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Research Week 2017: An OB-GYN who crosses borders and pushes boundaries

Research Week: Maria Rodriguez, M.D., M.P.H.
Maria Isabel Rodriguez, M.D., M.P.H., consults with resident Britta Ameel about Ameel's research April 28, 2017 at the OHSU Center for Women’s Health. (OHSU/Kristyna Wentz-Graff)

 Maria Isabel Rodriguez, M.D., M.P.H., isn’t your average OB-GYN. A family planning and international health and development expert, she advocates for social justice first and foremost. You can find her walking the halls of the Oregon Legislature lobbying about birth control access, helping Oregon mothers give birth, or traveling to low-resource parts of the world where women have poor and unsafe access to reproductive health care.  

Throughout her career, Rodriguez has traveled to more than 100 countries. Prior to joining the OHSU School of Medicine as an assistant professor of obstetrics and gynecology, Rodriguez spent five years with the World Health Organization in Geneva, Switzerland, as a medical officer in the Department of Reproductive Health and Research, where she witnessed the vastly different circumstances in which women give birth.

Patient care informs research

An OB-GYN who cares for patients at the OHSU Center or Women’s Health, Rodriguez finds satisfaction in supporting women, particularly teens, through important or challenging life events. As with many faculty members at OHSU, her clinical work drives her research.

Rodriguez spends about 75 percent of her time at OHSU on research around how she can provide better care in the clinic so that women can have better health outcomes, both domestically and internationally.

Whether it’s clinical, economic or health systems research, she says, “It helps me think more critically about the treatments I discuss with women and to have more informed conversations with patients about benefits and risks. Patient care also helps me think about the most relevant outcomes to study.”

Health advocate for Oregon women

Research Week: Maria Rodriguez, M.D., M.P.H.
Maria Isabel Rodriguez, M.D., M.P.H., cares for patients at the OHSU Center for Women’s Health and finds satisfaction in supporting women, particularly teens, through important or challenging life events. (OHSU/Kristyna Wentz-Graff)

Rodriguez is acutely aware of how health policy directly impacts women’s health -- that’s why she works closely with Oregon policymakers.

Recently appointed by Gov. Kate Brown to the Medicaid Advisory Committee, which advises the Oregon Health Policy, the Office for Health Policy and Analytics and the Oregon Health Authority on the operation of Oregon’s Medicaid program, including the Oregon Health Plan, Rodriguez focuses her research on the impacts of reproductive health outcomes policy and disparities among the Medicaid population.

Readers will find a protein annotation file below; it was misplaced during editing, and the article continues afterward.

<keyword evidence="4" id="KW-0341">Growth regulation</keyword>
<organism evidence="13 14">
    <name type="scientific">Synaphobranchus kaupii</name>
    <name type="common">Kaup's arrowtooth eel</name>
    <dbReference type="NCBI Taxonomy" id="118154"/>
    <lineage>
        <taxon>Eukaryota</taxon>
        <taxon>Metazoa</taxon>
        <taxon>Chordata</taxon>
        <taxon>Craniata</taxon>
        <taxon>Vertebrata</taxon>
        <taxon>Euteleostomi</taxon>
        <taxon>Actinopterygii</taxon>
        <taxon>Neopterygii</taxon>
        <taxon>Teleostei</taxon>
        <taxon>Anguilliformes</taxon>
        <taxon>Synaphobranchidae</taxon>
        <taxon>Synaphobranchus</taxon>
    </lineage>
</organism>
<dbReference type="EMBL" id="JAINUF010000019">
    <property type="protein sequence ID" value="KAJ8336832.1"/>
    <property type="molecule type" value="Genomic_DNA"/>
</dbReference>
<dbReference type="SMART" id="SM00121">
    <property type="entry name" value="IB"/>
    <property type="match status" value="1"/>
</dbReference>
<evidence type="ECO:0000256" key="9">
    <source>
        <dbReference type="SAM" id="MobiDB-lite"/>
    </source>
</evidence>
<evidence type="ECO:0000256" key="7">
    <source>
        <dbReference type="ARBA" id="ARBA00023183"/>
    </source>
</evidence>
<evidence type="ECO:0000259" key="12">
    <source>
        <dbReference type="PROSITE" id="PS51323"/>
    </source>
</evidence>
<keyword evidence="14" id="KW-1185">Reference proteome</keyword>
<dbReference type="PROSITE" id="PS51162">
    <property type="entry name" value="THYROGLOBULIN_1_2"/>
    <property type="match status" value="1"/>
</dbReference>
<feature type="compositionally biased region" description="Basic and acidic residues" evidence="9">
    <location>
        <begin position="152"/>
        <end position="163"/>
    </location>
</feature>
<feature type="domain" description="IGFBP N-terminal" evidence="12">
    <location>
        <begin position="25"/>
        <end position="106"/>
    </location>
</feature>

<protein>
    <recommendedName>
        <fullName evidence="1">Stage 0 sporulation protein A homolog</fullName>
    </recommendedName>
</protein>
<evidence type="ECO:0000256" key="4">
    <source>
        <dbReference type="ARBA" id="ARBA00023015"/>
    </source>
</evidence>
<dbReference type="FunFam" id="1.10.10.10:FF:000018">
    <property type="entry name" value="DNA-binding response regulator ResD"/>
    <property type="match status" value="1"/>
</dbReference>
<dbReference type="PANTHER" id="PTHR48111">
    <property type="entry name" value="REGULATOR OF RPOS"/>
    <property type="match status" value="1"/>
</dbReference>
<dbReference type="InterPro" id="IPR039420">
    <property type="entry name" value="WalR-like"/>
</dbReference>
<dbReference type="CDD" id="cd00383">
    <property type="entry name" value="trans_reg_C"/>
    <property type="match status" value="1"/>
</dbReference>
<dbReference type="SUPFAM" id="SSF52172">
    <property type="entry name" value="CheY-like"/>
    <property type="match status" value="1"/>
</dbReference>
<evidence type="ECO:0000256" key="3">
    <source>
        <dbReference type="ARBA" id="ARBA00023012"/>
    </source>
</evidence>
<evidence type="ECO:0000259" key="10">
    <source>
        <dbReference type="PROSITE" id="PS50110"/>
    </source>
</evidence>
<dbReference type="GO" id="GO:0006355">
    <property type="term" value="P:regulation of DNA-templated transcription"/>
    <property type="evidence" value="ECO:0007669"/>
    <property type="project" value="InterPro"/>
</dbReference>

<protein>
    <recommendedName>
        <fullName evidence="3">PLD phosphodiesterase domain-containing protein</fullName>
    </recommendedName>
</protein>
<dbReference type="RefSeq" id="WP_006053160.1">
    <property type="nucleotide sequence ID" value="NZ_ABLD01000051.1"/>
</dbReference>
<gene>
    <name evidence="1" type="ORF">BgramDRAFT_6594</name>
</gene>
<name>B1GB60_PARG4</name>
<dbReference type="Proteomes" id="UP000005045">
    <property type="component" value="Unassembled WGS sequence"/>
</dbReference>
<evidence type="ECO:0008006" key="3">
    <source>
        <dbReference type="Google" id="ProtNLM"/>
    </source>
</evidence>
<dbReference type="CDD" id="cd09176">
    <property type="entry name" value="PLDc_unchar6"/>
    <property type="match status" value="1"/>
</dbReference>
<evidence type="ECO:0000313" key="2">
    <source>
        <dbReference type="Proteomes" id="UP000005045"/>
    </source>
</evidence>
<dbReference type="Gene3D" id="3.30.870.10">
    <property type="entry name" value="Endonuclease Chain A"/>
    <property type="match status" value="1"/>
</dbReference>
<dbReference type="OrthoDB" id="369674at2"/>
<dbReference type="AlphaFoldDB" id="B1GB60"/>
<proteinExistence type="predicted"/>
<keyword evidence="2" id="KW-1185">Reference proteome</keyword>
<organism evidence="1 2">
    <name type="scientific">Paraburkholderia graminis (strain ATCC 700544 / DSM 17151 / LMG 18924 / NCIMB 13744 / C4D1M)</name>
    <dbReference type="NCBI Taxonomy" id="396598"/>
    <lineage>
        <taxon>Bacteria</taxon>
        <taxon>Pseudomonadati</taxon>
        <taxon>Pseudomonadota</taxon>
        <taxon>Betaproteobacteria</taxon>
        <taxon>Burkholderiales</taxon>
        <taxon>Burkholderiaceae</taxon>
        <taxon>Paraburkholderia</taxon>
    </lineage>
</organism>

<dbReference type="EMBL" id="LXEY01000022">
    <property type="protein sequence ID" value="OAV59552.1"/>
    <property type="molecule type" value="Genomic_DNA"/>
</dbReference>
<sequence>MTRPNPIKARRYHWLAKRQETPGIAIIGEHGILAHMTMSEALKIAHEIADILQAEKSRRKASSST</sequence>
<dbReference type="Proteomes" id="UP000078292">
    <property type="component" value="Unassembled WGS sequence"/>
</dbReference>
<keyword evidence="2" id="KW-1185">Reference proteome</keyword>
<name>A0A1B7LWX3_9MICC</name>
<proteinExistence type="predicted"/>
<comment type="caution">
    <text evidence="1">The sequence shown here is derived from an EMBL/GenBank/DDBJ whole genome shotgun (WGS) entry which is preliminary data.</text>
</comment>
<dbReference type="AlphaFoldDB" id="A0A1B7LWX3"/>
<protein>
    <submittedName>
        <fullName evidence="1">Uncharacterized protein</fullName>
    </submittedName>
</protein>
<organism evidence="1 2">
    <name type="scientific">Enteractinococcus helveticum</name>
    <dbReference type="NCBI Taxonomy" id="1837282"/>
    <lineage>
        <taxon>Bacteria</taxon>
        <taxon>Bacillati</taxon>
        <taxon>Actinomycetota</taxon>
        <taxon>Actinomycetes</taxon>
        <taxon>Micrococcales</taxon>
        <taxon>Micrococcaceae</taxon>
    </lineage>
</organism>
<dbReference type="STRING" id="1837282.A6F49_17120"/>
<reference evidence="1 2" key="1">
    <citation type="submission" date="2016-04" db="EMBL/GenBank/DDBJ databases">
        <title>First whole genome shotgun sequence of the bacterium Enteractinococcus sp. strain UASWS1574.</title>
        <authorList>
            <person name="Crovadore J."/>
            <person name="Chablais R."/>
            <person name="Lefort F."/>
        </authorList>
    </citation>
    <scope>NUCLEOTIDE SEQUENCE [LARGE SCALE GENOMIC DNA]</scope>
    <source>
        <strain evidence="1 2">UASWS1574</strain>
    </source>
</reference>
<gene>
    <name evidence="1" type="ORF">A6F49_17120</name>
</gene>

When the state passed an over-the-counter birth control bill, Rodriguez assisted the Board of Pharmacy in helping pharmacists implement the new law. She also works with the state as medical director for the Title X Family Planning Program, a federal program designed to assist individuals in determining the number and spacing of their children through the provision of affordable, voluntary family planning services.   

Crossing borders

Internationally, Rodriguez’s work has focused on human rights and contraception, postpartum and post-abortion contraception, adolescent sexual and reproductive health, and promoting safe access to abortion care.

“My international travel has really underscored for me the difference where we are born makes in the opportunities we have in life,” says Rodriguez. “I visited one hospital in Ghana where they perform about 20,000 births per year [OHSU performs about 3,500 births per year]. They have no basic amenities that U.S. women often enjoy when giving birth: no private rooms, air conditioning, 24-hour meal service, let alone epidurals or blood banks.”

Rodriguez says these women are so grateful to have someone to assist them in safely delivering their baby and also notes that the majority of births in Africa are not at a facility.

When asked why she loves research, her answer is simple.

“It’s the blend of pragmatism and creativity,” says Rodriguez. “I like thinking about new approaches to solve problems. I also see research as an important way to work for social justice, by identifying and addressing the underlying causes of health inequity.”

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